Examines laughter among actors, among audience, and the interaction between the two. Exploring the many uses and effects of laughter in theatre, Weitz considers laughter as a tool of political resonance, as social commentary, and as one of the oldest rhetorical devices.
Critically engaging with examples of stage combat, rape, terrorism, wrestling and historical re-enactments, Nevitt argues that studying violence through theatre can be part of a desire to create a more peaceful world.
The Way Things Go (Der Lauf der Dinge) is a thirty-minute film by Swiss artists Peter Fischli and David Weiss featuring a series of chain reactions involving ordinary objects. It is also one of the truly amazing works of art produced in the late twentieth century. Millar tells us why this extraordinary film speaks to us at the beginning of the twenty-first century.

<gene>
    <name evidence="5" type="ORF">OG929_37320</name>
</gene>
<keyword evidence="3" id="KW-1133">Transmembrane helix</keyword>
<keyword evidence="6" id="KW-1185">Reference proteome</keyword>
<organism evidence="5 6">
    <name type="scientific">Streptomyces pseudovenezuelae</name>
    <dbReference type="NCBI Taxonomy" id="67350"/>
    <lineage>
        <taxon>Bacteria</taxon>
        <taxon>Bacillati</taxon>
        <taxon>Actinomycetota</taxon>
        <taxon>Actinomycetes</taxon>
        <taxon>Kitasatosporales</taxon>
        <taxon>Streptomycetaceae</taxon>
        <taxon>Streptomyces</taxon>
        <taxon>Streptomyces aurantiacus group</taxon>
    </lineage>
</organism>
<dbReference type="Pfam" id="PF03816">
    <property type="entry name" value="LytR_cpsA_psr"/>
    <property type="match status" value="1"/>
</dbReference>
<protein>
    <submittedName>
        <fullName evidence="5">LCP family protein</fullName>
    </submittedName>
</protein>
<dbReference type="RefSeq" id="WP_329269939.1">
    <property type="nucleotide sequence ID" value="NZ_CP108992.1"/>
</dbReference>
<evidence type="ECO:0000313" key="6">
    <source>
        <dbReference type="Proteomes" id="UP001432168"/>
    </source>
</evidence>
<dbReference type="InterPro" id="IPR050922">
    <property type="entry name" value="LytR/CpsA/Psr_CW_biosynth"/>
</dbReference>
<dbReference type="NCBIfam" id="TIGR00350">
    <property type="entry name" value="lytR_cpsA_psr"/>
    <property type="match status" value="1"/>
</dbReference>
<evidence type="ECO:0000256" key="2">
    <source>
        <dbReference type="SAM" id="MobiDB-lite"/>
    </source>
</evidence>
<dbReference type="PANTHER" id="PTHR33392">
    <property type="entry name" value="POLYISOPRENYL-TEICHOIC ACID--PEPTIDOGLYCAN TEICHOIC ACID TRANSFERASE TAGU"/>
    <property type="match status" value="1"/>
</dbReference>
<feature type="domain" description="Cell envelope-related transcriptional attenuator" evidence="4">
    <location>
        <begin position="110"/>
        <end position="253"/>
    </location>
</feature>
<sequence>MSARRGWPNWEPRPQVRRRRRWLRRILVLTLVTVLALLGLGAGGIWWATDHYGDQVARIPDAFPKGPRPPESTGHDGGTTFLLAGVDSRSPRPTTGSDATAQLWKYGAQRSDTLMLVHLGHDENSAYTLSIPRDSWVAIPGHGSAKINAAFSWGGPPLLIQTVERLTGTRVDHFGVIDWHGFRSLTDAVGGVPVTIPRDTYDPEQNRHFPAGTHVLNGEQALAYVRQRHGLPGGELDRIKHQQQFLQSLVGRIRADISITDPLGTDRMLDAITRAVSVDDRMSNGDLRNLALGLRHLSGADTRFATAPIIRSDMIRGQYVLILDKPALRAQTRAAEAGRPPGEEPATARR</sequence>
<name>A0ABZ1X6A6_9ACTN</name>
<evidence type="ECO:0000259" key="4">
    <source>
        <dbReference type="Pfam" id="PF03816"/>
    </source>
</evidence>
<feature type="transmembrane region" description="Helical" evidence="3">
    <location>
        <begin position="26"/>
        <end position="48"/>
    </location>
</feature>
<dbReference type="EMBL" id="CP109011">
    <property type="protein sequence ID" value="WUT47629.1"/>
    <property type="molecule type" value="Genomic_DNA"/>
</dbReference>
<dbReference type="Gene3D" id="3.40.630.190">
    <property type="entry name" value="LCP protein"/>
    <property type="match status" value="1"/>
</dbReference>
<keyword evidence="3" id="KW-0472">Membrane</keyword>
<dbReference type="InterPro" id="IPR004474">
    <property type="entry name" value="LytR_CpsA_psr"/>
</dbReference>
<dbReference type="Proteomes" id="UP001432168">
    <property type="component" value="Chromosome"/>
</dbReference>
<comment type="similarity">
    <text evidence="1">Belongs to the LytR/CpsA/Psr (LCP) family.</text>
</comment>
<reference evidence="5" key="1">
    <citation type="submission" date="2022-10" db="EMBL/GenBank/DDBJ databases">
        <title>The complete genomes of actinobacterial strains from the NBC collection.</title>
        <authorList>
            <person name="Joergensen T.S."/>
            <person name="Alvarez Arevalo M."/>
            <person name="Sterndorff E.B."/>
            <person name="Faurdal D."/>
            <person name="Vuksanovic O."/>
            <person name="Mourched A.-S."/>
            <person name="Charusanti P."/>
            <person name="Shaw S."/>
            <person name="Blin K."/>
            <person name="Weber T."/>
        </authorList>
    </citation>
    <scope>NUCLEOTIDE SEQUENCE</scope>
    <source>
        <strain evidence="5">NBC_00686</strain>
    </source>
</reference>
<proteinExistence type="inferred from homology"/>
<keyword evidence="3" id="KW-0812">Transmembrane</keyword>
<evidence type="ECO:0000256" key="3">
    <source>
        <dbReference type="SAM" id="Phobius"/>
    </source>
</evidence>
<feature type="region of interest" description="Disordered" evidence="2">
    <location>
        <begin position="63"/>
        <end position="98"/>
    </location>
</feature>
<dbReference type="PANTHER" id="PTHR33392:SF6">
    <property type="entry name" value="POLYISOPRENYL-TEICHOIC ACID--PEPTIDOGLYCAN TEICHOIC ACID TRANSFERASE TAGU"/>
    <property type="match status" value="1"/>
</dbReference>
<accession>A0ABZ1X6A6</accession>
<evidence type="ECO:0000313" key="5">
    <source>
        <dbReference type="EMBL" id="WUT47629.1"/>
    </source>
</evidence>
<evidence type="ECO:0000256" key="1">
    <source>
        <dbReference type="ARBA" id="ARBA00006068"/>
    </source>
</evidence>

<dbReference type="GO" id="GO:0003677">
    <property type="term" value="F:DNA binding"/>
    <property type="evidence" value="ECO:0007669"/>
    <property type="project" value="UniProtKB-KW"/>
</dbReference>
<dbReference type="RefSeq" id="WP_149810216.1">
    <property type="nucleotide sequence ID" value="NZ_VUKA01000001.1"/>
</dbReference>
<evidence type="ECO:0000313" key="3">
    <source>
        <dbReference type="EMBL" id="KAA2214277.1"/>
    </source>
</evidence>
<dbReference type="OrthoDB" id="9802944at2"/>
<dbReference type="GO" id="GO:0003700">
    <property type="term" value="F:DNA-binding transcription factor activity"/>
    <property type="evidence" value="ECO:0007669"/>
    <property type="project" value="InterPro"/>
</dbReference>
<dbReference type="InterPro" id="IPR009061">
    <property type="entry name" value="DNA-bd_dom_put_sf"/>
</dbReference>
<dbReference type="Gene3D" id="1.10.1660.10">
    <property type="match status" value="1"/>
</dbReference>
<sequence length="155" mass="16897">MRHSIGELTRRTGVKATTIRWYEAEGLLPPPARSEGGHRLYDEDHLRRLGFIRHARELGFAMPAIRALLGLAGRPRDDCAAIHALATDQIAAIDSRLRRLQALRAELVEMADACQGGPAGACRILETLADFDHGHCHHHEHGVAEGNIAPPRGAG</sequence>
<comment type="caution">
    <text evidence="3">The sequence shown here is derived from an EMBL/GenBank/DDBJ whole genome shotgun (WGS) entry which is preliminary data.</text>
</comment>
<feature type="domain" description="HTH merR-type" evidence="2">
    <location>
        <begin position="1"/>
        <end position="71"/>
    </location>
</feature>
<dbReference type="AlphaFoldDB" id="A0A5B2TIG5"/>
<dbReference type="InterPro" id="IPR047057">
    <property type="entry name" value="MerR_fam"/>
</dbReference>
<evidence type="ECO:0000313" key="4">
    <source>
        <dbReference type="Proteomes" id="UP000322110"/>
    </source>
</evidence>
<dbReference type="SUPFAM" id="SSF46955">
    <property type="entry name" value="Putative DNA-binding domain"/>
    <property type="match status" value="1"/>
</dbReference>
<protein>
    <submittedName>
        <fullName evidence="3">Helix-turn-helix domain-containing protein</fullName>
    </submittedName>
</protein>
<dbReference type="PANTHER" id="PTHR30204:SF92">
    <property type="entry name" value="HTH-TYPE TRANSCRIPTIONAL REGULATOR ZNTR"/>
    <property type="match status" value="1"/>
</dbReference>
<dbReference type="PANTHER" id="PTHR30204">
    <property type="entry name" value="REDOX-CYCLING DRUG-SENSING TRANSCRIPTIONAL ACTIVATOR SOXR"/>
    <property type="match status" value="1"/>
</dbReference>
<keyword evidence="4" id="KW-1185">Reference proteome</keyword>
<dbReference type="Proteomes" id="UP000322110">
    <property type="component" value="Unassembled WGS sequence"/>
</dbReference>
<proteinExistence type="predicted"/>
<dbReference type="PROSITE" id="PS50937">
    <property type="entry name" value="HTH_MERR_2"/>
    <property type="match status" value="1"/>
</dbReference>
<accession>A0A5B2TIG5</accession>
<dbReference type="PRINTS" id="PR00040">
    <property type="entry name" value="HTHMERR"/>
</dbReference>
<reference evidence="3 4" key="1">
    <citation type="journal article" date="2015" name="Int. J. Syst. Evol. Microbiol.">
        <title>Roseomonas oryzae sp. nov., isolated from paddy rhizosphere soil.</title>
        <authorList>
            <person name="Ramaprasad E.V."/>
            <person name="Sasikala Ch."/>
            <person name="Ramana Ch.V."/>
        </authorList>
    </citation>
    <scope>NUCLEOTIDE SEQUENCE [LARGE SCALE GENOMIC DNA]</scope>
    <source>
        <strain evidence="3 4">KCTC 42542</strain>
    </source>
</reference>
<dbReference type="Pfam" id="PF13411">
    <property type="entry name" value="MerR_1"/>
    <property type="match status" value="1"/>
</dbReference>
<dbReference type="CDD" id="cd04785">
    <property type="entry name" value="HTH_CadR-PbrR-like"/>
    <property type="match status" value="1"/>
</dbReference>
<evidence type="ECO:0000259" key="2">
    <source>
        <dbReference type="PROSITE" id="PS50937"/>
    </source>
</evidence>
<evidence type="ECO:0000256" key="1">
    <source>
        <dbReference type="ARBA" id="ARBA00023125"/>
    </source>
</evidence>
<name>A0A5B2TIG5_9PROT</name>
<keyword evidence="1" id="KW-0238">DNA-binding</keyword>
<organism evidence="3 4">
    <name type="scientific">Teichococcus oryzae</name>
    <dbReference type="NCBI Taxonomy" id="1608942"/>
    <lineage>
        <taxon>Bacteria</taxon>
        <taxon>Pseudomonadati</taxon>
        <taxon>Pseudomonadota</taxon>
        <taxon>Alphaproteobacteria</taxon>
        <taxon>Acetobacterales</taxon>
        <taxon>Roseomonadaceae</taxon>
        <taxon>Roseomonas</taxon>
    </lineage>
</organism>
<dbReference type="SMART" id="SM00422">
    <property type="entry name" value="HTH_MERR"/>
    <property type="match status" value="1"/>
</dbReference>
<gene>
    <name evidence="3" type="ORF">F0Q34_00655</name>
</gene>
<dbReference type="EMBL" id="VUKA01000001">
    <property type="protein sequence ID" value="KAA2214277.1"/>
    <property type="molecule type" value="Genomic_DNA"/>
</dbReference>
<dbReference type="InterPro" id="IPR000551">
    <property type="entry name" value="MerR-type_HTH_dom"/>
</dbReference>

The first extensive survey of walking in contemporary art. This item is part of the Study Room Guide to Remoteness (P2600).